In 1953 Pope Pius XII issued his encyclical Fulgens corona designating 1954 as the Roman Catholic church’s first Marian Year. That meant 12 months of celebration and veneration of the Virgin Mary, with an emphasis on acts of charity and prayers for peace.
It was a decree heeded by millions of Catholics worldwide, who gathered in the towns and urban parishes for special Masses and observances marking the 100th anniversary of the church’s adoption of the doctrine of the Immaculate Conception.
On May 24 of that year, 20,000 Toledoans gathered at the University of Toledo Glass Bowl for their own mass display of Mariology. Captured in this Toledo Blade archive photo by Clarence Bailey, the convocation included 11,000 school children and 9,000 adults.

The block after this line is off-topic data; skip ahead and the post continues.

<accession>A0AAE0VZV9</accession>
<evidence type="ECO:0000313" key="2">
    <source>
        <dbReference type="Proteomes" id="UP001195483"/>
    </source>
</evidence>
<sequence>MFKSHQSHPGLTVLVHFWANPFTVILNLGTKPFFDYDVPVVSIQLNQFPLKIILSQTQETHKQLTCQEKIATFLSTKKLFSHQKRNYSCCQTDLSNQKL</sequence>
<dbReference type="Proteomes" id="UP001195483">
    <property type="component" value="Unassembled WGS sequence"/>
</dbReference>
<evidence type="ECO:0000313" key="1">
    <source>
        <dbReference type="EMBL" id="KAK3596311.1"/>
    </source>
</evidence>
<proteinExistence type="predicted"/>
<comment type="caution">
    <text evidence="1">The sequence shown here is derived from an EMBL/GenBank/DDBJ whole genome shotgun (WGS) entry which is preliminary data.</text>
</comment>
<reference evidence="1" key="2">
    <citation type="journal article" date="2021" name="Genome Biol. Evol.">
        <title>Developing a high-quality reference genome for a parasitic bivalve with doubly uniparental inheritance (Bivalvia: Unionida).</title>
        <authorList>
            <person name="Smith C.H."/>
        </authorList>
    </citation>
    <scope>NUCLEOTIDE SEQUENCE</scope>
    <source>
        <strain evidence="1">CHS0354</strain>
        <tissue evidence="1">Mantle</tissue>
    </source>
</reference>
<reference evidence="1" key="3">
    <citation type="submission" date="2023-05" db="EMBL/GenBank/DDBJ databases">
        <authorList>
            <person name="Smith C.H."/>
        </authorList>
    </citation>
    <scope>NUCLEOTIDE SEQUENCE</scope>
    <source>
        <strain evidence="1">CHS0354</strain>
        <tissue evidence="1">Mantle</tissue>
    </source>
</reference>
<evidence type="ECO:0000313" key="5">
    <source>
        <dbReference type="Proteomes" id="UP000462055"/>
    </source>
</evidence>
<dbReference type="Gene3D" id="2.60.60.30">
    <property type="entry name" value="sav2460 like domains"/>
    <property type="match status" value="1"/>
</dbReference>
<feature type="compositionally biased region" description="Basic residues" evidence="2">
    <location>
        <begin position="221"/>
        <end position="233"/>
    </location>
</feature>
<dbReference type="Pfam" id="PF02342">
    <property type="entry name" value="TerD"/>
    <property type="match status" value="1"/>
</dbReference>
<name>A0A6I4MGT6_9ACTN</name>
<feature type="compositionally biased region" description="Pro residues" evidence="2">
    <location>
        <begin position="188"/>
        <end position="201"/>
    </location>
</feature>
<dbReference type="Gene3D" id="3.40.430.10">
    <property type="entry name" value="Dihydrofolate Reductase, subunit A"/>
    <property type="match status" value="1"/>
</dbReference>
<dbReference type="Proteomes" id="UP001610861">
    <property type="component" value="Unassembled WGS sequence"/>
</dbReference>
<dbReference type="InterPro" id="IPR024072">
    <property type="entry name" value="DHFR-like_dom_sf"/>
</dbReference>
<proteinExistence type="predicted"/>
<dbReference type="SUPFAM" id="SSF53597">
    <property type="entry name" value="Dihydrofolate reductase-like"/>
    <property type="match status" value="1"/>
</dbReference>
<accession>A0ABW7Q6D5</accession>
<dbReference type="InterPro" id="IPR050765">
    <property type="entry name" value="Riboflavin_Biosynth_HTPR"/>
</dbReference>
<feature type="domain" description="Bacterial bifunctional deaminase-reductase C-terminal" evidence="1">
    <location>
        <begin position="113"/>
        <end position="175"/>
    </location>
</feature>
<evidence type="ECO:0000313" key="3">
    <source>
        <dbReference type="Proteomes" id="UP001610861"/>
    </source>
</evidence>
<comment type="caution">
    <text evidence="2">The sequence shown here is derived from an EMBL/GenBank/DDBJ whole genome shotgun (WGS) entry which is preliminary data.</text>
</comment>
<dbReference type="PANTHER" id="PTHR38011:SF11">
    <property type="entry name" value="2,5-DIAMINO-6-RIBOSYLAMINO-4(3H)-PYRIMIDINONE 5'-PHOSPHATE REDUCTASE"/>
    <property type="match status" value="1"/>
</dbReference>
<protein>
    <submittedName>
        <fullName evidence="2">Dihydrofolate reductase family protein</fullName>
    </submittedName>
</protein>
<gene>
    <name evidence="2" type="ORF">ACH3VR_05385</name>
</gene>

In addressing the crowd Ignatius T. Kelly, pastor of St. Agnes’ Church, said: “There is neither Greek nor Roman, white man nor Negro, privileged nor underprivileged in the presence of Mary, the Mother of men.”
The rosary was recited by the masses and a poem written by the Pope for the global celebration was read, followed by the crowning of a statue of Mary by the vice president of the Toledo Council of Catholic Youth.
It would be 33 years before another Marian Year was declared, this time by Pope John Paul II in 1987.
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